Alexander Stern at the Los Angeles Review of Books:
When I was a child, my brother and I played a computer game based on the Indiana Jones movie franchise. In the course of his adventures, Indy would sometimes come to a delicate impasse that required tact and nuance to resolve. Some adversary was blocking his path to a relic or treasure (including, oddly enough, one of Plato’s lost dialogues), and he needed to say just the right thing to get past them and on to the next challenge. The game offered players a selection of five or so sentences to choose from. The world would sit there in 8-bit paralysis and wait while we pondered how to make it do what we wanted. Press enter on the right sentence and pixelated Indy would sail through. Choose something inapt and game over.
We are all playing Indiana Jones and the Fate of Atlantis now. A significant chunk of our lives involves gaping at screens, finger hovering over the send button, weighing our options, strategizing, obsessing over what will happen next. When we’ve finally made our decision we sit back and wait for the program to update — the response to land in our inbox, the algorithmic world to process our input and tell us if it has produced the hoped-for effect — or, God forbid, backfired and ruined us forever.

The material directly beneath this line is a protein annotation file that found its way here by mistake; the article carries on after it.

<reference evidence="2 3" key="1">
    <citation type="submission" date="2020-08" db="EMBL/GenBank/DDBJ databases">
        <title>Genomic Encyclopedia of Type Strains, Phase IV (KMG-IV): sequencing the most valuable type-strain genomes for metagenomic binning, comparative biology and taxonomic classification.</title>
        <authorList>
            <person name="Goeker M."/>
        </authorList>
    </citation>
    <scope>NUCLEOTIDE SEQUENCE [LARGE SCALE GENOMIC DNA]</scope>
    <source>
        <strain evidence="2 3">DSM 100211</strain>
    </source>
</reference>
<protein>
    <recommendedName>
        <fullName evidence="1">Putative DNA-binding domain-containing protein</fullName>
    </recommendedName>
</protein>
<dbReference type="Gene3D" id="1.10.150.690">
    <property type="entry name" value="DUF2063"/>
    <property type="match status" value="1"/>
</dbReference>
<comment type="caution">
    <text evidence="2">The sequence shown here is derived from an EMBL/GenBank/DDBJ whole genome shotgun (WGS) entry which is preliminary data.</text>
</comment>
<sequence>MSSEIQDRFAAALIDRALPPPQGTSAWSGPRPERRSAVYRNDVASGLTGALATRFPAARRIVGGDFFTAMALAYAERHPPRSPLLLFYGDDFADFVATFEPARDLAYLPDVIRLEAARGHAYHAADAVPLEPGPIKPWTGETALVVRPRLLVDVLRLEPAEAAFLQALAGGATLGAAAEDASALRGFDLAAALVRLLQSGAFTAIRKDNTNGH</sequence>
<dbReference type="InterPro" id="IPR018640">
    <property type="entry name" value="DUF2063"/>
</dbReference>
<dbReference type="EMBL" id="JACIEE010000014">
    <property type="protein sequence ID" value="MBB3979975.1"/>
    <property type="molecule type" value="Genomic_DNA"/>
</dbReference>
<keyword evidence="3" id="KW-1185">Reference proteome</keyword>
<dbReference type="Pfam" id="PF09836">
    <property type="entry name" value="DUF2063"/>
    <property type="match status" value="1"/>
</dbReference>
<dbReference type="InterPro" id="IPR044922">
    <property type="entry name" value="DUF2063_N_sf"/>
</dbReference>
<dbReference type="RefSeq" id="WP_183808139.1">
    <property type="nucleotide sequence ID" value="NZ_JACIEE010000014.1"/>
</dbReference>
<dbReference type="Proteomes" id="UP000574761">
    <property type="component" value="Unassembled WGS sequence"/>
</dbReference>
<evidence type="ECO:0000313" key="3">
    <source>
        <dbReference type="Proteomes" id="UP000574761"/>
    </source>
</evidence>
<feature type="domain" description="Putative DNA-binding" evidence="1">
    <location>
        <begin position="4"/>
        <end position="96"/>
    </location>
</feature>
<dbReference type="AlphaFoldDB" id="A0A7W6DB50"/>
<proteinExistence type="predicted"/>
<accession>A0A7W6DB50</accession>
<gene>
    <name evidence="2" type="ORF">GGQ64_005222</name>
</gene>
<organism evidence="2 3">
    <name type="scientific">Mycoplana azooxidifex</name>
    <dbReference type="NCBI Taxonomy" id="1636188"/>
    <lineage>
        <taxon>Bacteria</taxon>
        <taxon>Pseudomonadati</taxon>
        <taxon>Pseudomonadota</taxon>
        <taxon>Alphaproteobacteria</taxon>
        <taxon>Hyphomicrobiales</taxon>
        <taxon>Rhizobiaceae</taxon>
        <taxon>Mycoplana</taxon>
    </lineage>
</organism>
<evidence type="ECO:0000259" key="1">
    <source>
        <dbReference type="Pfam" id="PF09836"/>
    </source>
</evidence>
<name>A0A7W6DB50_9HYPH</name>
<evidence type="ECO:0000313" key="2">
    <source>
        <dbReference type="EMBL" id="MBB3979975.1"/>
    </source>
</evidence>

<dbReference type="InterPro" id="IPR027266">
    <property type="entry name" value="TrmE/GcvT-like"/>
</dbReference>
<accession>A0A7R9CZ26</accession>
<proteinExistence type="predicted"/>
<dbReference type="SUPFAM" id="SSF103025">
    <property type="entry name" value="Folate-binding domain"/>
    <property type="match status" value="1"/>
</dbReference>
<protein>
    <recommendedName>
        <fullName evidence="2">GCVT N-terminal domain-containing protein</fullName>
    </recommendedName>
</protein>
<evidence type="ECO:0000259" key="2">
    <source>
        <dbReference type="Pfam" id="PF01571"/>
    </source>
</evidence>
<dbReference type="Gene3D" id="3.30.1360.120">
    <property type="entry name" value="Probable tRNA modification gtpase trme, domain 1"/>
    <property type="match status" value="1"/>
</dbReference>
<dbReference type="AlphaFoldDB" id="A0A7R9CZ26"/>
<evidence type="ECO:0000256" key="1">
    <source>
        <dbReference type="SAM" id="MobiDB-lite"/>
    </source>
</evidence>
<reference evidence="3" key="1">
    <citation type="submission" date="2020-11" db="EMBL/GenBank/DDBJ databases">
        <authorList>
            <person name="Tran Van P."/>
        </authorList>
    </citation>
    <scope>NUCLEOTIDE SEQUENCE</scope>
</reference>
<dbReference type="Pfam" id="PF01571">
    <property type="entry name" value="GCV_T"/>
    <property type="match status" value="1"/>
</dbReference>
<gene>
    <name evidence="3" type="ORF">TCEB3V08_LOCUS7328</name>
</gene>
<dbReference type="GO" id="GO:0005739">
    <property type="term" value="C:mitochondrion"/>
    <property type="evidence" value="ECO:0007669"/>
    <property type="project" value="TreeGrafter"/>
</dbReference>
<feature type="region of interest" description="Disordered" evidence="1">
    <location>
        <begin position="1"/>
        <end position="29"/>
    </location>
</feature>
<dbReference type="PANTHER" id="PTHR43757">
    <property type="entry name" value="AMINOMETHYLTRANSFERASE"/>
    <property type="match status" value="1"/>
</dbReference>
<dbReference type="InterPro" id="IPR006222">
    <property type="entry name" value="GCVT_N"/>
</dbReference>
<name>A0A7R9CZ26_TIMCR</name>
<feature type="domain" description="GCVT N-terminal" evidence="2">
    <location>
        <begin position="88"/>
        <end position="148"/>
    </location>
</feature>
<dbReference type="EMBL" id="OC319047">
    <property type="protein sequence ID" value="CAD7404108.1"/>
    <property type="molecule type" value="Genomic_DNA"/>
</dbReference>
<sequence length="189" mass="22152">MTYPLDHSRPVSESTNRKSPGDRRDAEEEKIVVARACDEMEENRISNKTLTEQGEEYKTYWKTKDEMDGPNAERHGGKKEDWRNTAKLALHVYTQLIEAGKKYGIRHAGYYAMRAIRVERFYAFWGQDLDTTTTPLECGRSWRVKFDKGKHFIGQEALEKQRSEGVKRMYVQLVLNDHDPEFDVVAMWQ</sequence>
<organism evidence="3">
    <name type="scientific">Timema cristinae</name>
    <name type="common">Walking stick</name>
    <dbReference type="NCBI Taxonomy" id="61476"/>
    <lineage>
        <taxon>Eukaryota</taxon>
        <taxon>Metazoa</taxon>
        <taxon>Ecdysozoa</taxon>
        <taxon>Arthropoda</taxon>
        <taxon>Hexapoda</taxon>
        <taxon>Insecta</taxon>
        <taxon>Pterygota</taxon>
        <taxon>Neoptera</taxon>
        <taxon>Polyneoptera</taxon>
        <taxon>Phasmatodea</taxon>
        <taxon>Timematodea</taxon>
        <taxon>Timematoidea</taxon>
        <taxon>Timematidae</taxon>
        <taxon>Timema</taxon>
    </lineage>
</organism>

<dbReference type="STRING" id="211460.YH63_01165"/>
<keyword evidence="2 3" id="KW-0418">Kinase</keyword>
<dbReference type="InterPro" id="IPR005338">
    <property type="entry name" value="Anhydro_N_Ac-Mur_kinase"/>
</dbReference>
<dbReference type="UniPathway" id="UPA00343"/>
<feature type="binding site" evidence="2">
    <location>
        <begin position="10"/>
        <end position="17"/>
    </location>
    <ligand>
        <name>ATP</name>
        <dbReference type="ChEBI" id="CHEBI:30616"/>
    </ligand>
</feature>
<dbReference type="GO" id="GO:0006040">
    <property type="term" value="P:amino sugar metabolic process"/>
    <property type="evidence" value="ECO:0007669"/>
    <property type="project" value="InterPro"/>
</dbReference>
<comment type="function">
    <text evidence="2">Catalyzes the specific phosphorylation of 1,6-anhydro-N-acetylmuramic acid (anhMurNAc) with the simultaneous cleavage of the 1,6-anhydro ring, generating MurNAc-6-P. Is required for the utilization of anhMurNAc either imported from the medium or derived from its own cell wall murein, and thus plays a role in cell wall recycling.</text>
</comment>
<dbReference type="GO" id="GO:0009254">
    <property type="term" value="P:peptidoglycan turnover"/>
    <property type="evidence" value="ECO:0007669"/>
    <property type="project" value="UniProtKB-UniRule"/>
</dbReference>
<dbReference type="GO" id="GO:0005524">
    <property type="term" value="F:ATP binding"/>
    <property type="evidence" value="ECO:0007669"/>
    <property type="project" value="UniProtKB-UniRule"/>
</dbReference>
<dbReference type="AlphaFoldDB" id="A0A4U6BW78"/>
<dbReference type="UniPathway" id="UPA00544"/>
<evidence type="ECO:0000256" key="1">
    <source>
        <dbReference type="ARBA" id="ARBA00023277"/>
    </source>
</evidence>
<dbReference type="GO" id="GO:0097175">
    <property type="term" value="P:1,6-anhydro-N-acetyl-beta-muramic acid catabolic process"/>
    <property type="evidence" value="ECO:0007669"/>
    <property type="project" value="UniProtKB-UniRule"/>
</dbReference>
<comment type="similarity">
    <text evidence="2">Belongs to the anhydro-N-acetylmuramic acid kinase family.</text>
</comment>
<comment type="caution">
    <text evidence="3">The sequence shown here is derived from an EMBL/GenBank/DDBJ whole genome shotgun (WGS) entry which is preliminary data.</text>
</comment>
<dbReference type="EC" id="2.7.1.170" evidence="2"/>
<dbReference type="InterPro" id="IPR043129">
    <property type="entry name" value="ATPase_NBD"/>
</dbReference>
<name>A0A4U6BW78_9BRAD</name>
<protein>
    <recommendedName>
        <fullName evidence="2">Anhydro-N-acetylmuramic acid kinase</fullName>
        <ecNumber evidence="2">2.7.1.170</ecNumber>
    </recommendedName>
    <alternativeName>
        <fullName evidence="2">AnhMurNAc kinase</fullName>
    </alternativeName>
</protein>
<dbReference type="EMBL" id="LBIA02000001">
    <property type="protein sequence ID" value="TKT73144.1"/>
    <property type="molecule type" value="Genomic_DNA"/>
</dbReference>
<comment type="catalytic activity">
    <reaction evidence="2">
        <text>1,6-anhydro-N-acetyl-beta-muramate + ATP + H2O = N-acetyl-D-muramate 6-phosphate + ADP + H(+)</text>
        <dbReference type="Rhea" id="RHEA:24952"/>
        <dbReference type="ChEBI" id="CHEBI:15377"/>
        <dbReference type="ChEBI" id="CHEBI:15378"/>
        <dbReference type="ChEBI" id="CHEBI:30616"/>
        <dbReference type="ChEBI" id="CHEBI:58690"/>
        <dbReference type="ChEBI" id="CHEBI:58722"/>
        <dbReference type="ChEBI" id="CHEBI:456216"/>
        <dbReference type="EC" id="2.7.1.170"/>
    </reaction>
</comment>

The interpolation of screens into the fabric of our lives has changed the character of our interactions in innumerable small but important ways that we have scarcely begun to recognize, reckon with, or reconcile ourselves to.